If you are related to or know a crofter who wishes to give up their tenancy, you may be in the position that they could assign their tenancy to you. The assignee will lease the croft on the same terms and conditions as the assignor (the outgoing tenant). However, the terms and conditions of the transfer itself, including how much compensation is due for any permanent improvements (for example, the croft house, farm buildings, fences, roads and ditches) to the outgoing tenant must be worked out between the assignee and assignor. This transfer will require approval of the Landlord and if the croft is being sublet the subtenant must be given at least 6 months’ notice. For the assignee, it’s important to make sure the Commission has also approved the transfer as otherwise it won’t be legally binding. If not, the Commission will be able to declare the croft vacant and evict the assignee from the land.
A tenancy can also be assigned in implementation of a Will. A tenancy however can only be left to one individual – It is not possible, for example, divide the croft between children – and it cannot be left to a company, organisation or institution. If a tenancy is left to someone who isn’t a family member, the landlord has the right to object.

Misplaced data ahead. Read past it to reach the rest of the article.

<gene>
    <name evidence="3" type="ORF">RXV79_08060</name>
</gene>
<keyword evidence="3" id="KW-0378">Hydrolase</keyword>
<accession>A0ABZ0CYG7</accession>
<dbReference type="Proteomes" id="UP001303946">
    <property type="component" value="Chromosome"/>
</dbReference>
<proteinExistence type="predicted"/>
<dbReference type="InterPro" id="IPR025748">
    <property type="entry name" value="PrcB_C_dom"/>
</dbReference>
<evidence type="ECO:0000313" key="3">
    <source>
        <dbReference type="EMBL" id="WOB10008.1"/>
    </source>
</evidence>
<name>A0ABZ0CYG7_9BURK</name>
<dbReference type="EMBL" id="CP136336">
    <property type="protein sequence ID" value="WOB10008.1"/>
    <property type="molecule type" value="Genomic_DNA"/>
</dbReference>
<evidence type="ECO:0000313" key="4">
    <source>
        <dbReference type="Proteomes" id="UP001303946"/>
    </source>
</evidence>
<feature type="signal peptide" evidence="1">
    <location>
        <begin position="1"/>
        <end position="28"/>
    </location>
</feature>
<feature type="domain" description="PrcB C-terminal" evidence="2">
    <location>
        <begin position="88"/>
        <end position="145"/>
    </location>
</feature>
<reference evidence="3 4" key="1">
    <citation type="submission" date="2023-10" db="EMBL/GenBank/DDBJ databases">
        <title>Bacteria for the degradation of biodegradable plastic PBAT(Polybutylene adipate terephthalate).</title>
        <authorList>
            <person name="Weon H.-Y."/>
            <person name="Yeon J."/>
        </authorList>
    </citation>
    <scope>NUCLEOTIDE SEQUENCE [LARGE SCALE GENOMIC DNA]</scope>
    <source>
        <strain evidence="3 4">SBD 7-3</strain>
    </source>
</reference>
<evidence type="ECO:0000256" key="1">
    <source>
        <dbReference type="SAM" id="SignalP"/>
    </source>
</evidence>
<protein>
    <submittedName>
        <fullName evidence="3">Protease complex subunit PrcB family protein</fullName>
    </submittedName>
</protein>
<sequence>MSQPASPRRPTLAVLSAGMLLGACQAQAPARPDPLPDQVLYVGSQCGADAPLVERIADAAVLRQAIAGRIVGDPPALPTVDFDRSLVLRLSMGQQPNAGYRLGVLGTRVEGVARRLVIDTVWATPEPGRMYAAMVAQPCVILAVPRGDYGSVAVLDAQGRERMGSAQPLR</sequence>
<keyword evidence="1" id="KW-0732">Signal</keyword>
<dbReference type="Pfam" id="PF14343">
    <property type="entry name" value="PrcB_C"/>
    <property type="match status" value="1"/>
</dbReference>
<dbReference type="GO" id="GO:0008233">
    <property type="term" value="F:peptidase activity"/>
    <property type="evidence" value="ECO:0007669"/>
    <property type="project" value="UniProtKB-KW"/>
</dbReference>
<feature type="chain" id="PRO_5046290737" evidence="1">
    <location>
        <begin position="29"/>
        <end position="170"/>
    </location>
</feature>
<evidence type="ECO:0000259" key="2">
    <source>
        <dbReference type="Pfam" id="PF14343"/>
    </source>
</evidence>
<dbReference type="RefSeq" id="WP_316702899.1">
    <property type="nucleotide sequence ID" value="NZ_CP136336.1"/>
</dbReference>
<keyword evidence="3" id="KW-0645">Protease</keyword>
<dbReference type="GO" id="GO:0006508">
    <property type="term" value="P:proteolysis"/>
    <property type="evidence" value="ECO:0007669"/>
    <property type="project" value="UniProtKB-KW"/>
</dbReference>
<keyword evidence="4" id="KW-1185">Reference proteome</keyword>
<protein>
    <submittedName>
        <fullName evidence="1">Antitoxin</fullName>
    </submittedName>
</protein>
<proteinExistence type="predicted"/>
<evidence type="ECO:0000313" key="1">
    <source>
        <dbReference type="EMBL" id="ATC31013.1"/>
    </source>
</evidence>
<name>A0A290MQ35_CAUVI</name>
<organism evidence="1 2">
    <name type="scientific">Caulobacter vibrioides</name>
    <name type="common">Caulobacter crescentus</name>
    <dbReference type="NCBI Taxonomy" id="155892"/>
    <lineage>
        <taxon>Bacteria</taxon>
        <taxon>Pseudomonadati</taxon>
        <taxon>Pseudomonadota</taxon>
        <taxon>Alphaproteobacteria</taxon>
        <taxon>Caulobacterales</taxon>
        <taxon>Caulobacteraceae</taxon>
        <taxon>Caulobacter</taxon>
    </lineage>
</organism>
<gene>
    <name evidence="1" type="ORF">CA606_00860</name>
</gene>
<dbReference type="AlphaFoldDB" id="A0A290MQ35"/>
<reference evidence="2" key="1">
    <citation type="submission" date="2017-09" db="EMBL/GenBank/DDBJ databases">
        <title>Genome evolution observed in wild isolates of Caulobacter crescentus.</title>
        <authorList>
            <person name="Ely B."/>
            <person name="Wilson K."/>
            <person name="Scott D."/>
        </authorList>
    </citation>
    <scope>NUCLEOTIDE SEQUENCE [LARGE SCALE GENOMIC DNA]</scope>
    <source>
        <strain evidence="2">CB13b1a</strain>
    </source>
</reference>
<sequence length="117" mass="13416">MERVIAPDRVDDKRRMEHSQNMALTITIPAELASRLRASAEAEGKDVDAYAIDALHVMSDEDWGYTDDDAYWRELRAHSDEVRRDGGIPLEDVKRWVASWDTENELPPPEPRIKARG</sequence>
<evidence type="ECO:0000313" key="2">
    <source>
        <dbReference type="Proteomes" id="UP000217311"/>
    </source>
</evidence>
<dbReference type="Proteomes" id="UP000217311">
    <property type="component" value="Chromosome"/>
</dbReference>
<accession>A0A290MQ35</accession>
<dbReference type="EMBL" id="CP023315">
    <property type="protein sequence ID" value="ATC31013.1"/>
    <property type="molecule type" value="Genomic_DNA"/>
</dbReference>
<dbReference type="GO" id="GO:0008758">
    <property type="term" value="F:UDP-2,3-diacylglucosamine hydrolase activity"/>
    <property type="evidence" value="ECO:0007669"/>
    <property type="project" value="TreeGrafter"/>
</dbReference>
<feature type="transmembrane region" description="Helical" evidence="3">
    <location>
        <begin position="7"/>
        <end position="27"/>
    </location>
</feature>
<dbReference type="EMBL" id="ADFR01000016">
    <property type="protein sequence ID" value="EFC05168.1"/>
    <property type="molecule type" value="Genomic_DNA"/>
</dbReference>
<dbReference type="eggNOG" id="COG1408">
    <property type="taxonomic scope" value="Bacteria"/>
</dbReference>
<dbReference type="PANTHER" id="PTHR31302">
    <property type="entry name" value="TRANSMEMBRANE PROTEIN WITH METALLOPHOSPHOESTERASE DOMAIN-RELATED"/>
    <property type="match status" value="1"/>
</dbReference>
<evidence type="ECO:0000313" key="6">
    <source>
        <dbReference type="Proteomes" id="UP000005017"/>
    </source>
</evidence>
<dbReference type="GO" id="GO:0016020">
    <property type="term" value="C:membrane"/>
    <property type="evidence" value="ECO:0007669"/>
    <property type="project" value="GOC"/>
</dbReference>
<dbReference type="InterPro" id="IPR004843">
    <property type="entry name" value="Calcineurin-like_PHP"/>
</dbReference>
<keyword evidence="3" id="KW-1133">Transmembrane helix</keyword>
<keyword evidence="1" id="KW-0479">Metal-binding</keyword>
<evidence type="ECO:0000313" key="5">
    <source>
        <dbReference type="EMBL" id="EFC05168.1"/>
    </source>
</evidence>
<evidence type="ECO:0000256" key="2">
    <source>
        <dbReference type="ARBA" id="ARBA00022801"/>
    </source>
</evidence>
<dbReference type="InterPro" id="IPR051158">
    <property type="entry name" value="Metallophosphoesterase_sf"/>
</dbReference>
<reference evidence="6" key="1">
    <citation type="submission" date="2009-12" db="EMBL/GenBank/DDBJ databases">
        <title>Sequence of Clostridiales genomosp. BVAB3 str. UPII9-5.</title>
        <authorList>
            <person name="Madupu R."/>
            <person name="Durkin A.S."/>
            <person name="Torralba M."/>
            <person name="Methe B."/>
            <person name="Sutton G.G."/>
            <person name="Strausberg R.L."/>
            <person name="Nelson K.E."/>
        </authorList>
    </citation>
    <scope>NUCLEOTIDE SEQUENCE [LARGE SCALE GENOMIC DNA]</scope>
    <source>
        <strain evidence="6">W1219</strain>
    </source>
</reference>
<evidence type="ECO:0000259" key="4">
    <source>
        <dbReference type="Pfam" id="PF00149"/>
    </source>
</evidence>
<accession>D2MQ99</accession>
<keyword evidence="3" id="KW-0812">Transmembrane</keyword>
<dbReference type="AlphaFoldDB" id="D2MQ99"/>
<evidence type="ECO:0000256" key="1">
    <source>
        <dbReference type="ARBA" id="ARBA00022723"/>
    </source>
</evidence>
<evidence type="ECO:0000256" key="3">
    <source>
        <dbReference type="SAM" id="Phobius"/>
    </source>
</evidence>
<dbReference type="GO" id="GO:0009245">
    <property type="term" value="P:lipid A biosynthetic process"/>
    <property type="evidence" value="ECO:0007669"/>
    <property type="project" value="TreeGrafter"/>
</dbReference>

3. Becoming a Subtenant
It’s also possible to rent all or part of a croft from an existing tenant, and become a subtenant. For example, you may rent the croft house and garden, or part of the agricultural land. The crofter must get permission from the Crofting Commission to sublet the land, and again they will also need to notify their landlord and advertise the proposed assignation in the local paper, to give people living in the area a chance to object. It’s up to the sub-tenant and the mid-tenant subletting the croft to agree on the length of the tenancy. However, it can’t last longer than 10 years. The tenancy will automatically end when the time agreed is up. If the mid-tenant’s tenancy ends before the sublease expires, the sub-tenancy will end as well. Therefore, if the mid-tenant is going to end their tenancy by giving up, assigning, exchanging or dividing the croft, they must give the sub-tenant at least six months’ written notice first.
If the crofter’s tenancy ends for some other reason (for example, if they go bankrupt, or are evicted for breaking any of the statutory conditions), the sub-tenant can apply to the Crofting Commission for permission to remain on the land for up to a year. The application must be submitted within one month of the tenancy coming to an end, although, in certain circumstances, the Commission may letthe sub-tenant apply within three months of the tenancy ending. During this time, the sub-tenant can’t be evicted from the land.
Who you know
Ultimately it can seem that acquiring a Croft Tenancy can be game of who you know or who your family are. However, this should not deter individuals with the knowledge or experience to farm from seeking out these tenancies.
If you are interested in becoming a Tenant Crofter or would like more information on this, please do not hesitate to contact a member of the Blackadders’ Rural Team working in Aberdeen, Dundee, Edinburgh, Glasgow, Perth and across Scotland.
Fiona (Buffy) James, Solicitor
Rural Land & Business